This potential negative of AsicBoost applies to both the covert and overt type. AsicBoost is a patented technology and, as we explained in our previous piece on patents, these can be particularly damaging in the blockchain space. This appears to be one of the primary negatives of AsicBoost, as it could potentially give one mining company an insurmountable advantage over the competition, resulting in a gap that could not be closed due to legal restrictions. This could undermine Bitcoin’s core value proposition. It is possible that the Bitcoin community would conduct a softfork to block AsicBoost if the patent problem becomes significant.To mitigate this problem, the patent owner could open the patent — for example, by making a defensive patent pledge. It appears as if the AsicBoost patent owner may have recently made such a pledge. If the pledge proves robust enough, this issue may now be resolved, at least in the regions the patent applies.
Smaller blocks and lower capacity
|Covert AsicBoost can incentivise the production of smaller or even empty blocks, which makes covert AsicBoost more efficient. This can then reduce the capacity of the network and increase transaction fees.|
Smaller or empty blocks have a negative impact on capacity, since they still maintain the network difficulty but do not make a significant contribution to any transaction backlog.
|Unwillingness to upgrade to SegWit and potential dishonesty over the reason|
Perhaps the most damaging negative of AsicBoost was that it may have caused some miners to be unwilling to upgrade to SegWit. This in itself may not be much of a negative, but the supposed dishonest and divisive misinformation campaign about SegWit may have had a large negative impact on the ecosystem.
However we would like to point out that this is merely an uncertain, unsubstantiated accusation, and it is not clear if this was a motivating factor behind opposition to SegWit.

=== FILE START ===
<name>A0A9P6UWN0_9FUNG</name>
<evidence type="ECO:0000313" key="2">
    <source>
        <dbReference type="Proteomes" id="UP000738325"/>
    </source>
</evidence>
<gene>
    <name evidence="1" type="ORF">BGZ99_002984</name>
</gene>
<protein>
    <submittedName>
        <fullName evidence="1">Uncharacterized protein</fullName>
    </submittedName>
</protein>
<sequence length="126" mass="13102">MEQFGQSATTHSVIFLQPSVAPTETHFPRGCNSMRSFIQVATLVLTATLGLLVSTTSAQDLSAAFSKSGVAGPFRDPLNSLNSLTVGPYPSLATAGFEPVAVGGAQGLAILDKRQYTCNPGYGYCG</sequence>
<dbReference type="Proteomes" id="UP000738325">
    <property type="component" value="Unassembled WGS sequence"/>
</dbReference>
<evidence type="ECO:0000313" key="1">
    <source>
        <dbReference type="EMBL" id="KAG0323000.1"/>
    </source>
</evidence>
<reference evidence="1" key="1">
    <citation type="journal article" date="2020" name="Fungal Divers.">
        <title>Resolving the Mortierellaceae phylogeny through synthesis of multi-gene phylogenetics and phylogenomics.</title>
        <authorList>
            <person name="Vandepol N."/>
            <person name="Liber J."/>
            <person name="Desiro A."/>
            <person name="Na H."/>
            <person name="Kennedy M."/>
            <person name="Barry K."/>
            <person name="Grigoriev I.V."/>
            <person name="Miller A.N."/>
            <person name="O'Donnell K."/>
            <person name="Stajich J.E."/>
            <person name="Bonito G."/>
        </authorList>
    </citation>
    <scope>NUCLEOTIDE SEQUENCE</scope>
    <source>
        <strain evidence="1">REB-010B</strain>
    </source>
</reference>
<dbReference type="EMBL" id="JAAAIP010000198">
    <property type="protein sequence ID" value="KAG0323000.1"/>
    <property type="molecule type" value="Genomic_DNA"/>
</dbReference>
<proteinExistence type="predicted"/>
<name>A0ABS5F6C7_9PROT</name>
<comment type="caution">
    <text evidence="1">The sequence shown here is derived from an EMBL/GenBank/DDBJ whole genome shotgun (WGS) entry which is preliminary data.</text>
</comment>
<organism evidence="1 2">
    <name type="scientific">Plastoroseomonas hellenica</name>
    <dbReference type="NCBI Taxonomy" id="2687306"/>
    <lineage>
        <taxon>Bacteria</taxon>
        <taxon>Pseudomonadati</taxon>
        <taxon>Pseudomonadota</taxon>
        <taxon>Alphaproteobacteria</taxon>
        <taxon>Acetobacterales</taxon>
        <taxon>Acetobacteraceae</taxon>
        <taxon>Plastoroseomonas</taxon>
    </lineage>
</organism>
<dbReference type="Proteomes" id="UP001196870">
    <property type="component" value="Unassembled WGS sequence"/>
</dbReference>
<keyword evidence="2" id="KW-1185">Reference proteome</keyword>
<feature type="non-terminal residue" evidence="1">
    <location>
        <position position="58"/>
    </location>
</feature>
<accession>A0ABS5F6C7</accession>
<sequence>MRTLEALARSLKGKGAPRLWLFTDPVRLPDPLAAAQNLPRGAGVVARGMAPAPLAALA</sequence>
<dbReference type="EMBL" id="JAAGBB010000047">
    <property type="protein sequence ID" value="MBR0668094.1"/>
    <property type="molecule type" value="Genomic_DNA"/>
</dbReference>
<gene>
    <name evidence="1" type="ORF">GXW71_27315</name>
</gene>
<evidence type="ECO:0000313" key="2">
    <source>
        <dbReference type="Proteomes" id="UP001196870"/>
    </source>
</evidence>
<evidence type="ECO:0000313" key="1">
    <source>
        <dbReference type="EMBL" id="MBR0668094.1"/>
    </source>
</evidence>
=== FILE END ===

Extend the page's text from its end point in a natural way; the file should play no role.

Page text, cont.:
Incentive to adjust the Merkle trees or transactions
|As the diagram above illustrates, covert AsicBoost relies on the ability of the miner to adjust the Merkle tree or the transactions. This could have detrimental effects on the network other than smaller blocks. Overt AsicBoost appears to be a much cleaner solution, needing only a field in the block header to be changed.||n/a|
Secret advantage over competition
Covert AsicBoost may be undetectable and therefore may provide some miners a secret advantage over the competition, compared to a known advantage.
Although in general we think transparency is a good thing, it’s not clear whether or not the network on which covert AsicBoost operates suffers any direct disadvantage from the secrecy, apart from what is mentioned elsewhere in this table.
Reduced ability to conduct softfork upgrades via version signalling and a warning message in Bitcoin Core
|Overt AsicBoost uses the version field, seen on the top left of the illustration above. This has been used as a signal, to indicate that a miner is ready to upgrade via a softfork. Overt AsicBoost may use space in this field, which may prevent its use as an upgrade-signalling system.|
1. Overt AsicBoost may not require all 4 bytes and therefore some bytes may be left for softfork signalling. This could reduce the number of softforks that can occur simultaneously.
2. Many regard the softfork signalling system to have been a failure anyway. Miners often provide simultaneous contradictory signals, rendering the signal methodology unreliable.
Another downside of overt AsicBoost is that Bitcoin Core software may see an unusual version field and think the network is upgrading in an unknown manner, resulting in a warning message to the user.
In our view, AsicBoost is not necessarily a negative for the network. Although covert AsicBoost has problems with an incentive to produce smaller blocks, most of the issues related to overt AsicBoost can be mitigated. In particular, if the BDPL system proves robust, there may be no significant negatives resulting from the use of overt AsicBoost — at least none which we can currently predict.